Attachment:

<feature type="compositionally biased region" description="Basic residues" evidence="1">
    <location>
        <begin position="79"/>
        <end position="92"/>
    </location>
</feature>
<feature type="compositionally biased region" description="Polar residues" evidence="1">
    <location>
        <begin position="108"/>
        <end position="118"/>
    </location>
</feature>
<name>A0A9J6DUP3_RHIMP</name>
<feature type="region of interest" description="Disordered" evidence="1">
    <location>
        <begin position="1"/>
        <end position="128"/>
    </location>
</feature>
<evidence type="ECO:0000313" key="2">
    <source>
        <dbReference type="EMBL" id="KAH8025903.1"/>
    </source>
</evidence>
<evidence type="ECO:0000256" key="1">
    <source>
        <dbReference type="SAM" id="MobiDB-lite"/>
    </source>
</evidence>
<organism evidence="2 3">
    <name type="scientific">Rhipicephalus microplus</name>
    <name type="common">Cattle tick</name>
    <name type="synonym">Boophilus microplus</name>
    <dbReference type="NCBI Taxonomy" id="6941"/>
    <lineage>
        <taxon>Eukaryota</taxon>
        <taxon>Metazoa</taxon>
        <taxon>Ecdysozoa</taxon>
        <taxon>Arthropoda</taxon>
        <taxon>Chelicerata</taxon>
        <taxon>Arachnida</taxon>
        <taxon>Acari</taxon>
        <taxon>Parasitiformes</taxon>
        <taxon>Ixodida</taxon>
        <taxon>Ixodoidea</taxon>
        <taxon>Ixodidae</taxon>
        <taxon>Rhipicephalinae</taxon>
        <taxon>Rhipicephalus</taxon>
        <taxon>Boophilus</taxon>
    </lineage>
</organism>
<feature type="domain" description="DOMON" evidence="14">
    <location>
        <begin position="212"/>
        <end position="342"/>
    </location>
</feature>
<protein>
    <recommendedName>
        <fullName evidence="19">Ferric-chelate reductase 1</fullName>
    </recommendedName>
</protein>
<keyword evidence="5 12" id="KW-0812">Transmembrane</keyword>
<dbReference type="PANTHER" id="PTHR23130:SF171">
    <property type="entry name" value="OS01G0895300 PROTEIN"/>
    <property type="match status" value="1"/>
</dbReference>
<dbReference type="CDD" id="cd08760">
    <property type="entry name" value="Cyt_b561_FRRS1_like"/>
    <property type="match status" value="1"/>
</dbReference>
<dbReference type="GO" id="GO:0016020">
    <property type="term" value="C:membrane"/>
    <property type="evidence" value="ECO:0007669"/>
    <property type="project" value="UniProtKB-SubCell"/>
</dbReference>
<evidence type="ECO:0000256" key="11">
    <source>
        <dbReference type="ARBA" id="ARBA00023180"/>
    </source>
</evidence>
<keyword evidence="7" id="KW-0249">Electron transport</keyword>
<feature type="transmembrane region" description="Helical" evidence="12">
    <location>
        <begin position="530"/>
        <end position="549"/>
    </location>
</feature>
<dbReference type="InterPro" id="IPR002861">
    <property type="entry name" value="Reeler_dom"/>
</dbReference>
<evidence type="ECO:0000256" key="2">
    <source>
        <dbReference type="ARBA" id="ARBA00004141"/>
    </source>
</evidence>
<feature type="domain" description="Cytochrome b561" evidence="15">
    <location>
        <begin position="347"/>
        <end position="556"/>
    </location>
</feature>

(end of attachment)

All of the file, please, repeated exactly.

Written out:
<feature type="compositionally biased region" description="Basic residues" evidence="1">
    <location>
        <begin position="79"/>
        <end position="92"/>
    </location>
</feature>
<feature type="compositionally biased region" description="Polar residues" evidence="1">
    <location>
        <begin position="108"/>
        <end position="118"/>
    </location>
</feature>
<name>A0A9J6DUP3_RHIMP</name>
<feature type="region of interest" description="Disordered" evidence="1">
    <location>
        <begin position="1"/>
        <end position="128"/>
    </location>
</feature>
<evidence type="ECO:0000313" key="2">
    <source>
        <dbReference type="EMBL" id="KAH8025903.1"/>
    </source>
</evidence>
<evidence type="ECO:0000256" key="1">
    <source>
        <dbReference type="SAM" id="MobiDB-lite"/>
    </source>
</evidence>
<organism evidence="2 3">
    <name type="scientific">Rhipicephalus microplus</name>
    <name type="common">Cattle tick</name>
    <name type="synonym">Boophilus microplus</name>
    <dbReference type="NCBI Taxonomy" id="6941"/>
    <lineage>
        <taxon>Eukaryota</taxon>
        <taxon>Metazoa</taxon>
        <taxon>Ecdysozoa</taxon>
        <taxon>Arthropoda</taxon>
        <taxon>Chelicerata</taxon>
        <taxon>Arachnida</taxon>
        <taxon>Acari</taxon>
        <taxon>Parasitiformes</taxon>
        <taxon>Ixodida</taxon>
        <taxon>Ixodoidea</taxon>
        <taxon>Ixodidae</taxon>
        <taxon>Rhipicephalinae</taxon>
        <taxon>Rhipicephalus</taxon>
        <taxon>Boophilus</taxon>
    </lineage>
</organism>
<feature type="domain" description="DOMON" evidence="14">
    <location>
        <begin position="212"/>
        <end position="342"/>
    </location>
</feature>
<protein>
    <recommendedName>
        <fullName evidence="19">Ferric-chelate reductase 1</fullName>
    </recommendedName>
</protein>
<keyword evidence="5 12" id="KW-0812">Transmembrane</keyword>
<dbReference type="PANTHER" id="PTHR23130:SF171">
    <property type="entry name" value="OS01G0895300 PROTEIN"/>
    <property type="match status" value="1"/>
</dbReference>
<dbReference type="CDD" id="cd08760">
    <property type="entry name" value="Cyt_b561_FRRS1_like"/>
    <property type="match status" value="1"/>
</dbReference>
<dbReference type="GO" id="GO:0016020">
    <property type="term" value="C:membrane"/>
    <property type="evidence" value="ECO:0007669"/>
    <property type="project" value="UniProtKB-SubCell"/>
</dbReference>
<evidence type="ECO:0000256" key="11">
    <source>
        <dbReference type="ARBA" id="ARBA00023180"/>
    </source>
</evidence>
<keyword evidence="7" id="KW-0249">Electron transport</keyword>
<feature type="transmembrane region" description="Helical" evidence="12">
    <location>
        <begin position="530"/>
        <end position="549"/>
    </location>
</feature>
<dbReference type="InterPro" id="IPR002861">
    <property type="entry name" value="Reeler_dom"/>
</dbReference>
<evidence type="ECO:0000256" key="2">
    <source>
        <dbReference type="ARBA" id="ARBA00004141"/>
    </source>
</evidence>
<feature type="domain" description="Cytochrome b561" evidence="15">
    <location>
        <begin position="347"/>
        <end position="556"/>
    </location>
</feature>